A Thing Worth Doing…
We have all heard that a thing worth doing is worth doing well. The saying is meant, of course, to inspire people to do their very best to achieve quality work. GK Chesterton, author of the Father Brown mysteries early in the last century, pointed out that a thing worth doing was worth doing badly.
I agree with him. A thing worth doing is worth doing. How well we do it is a different question. A church pastor, for example, may be a poor speaker, lousy counselor, and impatient with those who struggle, but what he’s doing seems worth doing. At the other extreme, the undetected serial killer is doing what he does very well, since he is undetected, but we can all agree it is not worth doing.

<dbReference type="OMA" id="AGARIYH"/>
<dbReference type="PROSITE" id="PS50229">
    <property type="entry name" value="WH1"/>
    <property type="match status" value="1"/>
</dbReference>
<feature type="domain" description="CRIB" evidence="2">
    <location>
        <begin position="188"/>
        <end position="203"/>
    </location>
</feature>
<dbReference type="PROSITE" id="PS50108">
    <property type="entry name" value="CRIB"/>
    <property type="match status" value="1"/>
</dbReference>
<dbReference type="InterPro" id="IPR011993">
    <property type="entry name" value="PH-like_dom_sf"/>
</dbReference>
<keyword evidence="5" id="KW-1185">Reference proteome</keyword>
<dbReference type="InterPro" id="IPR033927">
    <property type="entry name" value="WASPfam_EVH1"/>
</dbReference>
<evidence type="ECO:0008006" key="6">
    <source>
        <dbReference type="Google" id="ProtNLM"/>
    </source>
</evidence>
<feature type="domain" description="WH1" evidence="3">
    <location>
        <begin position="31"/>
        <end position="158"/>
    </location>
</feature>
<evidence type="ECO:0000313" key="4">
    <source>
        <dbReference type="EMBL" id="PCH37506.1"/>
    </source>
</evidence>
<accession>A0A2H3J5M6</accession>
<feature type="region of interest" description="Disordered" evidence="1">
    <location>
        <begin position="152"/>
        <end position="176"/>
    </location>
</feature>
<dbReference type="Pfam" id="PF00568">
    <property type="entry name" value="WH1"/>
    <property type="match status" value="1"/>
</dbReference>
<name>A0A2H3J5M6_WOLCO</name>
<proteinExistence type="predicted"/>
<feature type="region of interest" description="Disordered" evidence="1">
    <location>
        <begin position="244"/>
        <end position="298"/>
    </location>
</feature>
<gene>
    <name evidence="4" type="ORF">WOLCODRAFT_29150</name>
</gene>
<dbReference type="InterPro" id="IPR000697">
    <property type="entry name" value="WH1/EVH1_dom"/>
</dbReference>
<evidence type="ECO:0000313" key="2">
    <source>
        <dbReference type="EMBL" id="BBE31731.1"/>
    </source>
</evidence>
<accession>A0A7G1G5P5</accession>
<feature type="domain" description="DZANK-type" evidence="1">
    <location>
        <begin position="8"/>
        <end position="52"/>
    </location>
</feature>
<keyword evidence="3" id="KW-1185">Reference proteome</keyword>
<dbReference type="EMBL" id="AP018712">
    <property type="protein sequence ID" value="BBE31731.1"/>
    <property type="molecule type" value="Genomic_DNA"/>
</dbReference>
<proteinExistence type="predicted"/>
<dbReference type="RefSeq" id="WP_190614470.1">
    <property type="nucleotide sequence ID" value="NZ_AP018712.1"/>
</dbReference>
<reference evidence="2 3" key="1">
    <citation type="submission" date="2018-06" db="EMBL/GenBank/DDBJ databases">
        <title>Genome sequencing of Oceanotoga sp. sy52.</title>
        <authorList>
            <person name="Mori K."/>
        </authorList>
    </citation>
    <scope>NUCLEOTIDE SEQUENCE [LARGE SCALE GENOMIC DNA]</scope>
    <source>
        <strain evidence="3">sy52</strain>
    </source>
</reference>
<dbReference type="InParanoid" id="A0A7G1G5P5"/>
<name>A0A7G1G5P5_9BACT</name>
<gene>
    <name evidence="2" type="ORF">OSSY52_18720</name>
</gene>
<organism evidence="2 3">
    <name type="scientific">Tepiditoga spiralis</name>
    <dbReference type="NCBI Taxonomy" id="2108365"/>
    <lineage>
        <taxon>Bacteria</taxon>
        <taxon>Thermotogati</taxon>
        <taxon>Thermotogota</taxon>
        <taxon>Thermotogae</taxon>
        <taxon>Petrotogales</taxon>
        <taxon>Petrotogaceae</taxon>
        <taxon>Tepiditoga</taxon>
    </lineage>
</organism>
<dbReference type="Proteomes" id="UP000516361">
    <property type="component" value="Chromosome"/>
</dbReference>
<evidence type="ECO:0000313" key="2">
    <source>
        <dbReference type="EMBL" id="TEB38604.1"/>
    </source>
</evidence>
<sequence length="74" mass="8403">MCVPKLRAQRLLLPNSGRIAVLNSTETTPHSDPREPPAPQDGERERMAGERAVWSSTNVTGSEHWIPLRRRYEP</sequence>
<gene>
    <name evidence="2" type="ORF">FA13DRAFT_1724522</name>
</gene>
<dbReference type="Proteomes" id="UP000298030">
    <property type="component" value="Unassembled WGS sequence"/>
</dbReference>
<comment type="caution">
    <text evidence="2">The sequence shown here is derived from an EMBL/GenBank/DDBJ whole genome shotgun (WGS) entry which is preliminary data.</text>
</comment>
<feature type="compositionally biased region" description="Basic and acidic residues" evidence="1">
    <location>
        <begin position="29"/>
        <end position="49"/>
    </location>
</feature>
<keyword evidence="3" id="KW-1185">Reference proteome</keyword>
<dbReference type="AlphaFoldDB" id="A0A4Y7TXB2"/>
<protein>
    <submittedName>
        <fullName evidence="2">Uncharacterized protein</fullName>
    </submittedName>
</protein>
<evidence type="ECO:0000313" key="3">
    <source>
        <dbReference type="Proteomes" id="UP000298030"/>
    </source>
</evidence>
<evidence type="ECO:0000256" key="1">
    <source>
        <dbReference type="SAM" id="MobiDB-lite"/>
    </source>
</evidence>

One problem with the saying we have all heard is the tendency to not start doing things worth doing. Hesitancy may be because we can’t “see” the end result, or we may not have the expertise to do it perfectly, or we lack some sort of resources, or a myriad of other reasons. The good works don’t get started because we don’t think we can do good work.
Another tendency is to determine that something is worth doing when it really isn’t. One may choose a profession, for example, simply because one has the skills that seem appropriate. But that might not lead to a passion for the job (or the various terms like “self-actualization”). The results are usually neither good works nor good work. Or, we do really well at something not worth doing.
When faced with a decision to do or not do something, we might be better off to ask if the task is worth doing badly.